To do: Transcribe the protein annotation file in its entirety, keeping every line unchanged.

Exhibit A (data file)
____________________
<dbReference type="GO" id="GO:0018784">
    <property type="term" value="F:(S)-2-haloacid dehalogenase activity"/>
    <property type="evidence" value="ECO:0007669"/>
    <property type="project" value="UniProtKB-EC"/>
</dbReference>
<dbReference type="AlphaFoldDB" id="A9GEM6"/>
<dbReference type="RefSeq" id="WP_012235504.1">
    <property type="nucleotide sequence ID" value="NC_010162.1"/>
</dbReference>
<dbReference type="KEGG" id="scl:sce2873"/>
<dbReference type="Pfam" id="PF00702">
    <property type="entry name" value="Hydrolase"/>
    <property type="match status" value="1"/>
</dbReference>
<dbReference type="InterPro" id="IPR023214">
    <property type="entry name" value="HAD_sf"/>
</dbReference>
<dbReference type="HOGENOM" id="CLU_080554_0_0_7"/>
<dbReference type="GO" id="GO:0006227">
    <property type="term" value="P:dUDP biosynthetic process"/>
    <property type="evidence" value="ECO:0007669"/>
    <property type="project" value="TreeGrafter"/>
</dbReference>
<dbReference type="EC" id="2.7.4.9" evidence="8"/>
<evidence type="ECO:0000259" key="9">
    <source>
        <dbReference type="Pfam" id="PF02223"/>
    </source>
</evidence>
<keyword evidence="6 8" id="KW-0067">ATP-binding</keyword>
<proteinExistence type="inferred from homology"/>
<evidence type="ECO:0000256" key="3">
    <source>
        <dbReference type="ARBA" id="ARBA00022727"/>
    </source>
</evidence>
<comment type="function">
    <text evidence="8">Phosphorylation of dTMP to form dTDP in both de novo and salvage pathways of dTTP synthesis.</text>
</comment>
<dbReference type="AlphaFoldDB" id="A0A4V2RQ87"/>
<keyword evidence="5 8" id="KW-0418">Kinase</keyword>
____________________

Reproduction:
<dbReference type="GO" id="GO:0018784">
    <property type="term" value="F:(S)-2-haloacid dehalogenase activity"/>
    <property type="evidence" value="ECO:0007669"/>
    <property type="project" value="UniProtKB-EC"/>
</dbReference>
<dbReference type="AlphaFoldDB" id="A9GEM6"/>
<dbReference type="RefSeq" id="WP_012235504.1">
    <property type="nucleotide sequence ID" value="NC_010162.1"/>
</dbReference>
<dbReference type="KEGG" id="scl:sce2873"/>
<dbReference type="Pfam" id="PF00702">
    <property type="entry name" value="Hydrolase"/>
    <property type="match status" value="1"/>
</dbReference>
<dbReference type="InterPro" id="IPR023214">
    <property type="entry name" value="HAD_sf"/>
</dbReference>
<dbReference type="HOGENOM" id="CLU_080554_0_0_7"/>
<dbReference type="GO" id="GO:0006227">
    <property type="term" value="P:dUDP biosynthetic process"/>
    <property type="evidence" value="ECO:0007669"/>
    <property type="project" value="TreeGrafter"/>
</dbReference>
<dbReference type="EC" id="2.7.4.9" evidence="8"/>
<evidence type="ECO:0000259" key="9">
    <source>
        <dbReference type="Pfam" id="PF02223"/>
    </source>
</evidence>
<keyword evidence="6 8" id="KW-0067">ATP-binding</keyword>
<proteinExistence type="inferred from homology"/>
<evidence type="ECO:0000256" key="3">
    <source>
        <dbReference type="ARBA" id="ARBA00022727"/>
    </source>
</evidence>
<comment type="function">
    <text evidence="8">Phosphorylation of dTMP to form dTDP in both de novo and salvage pathways of dTTP synthesis.</text>
</comment>
<dbReference type="AlphaFoldDB" id="A0A4V2RQ87"/>
<keyword evidence="5 8" id="KW-0418">Kinase</keyword>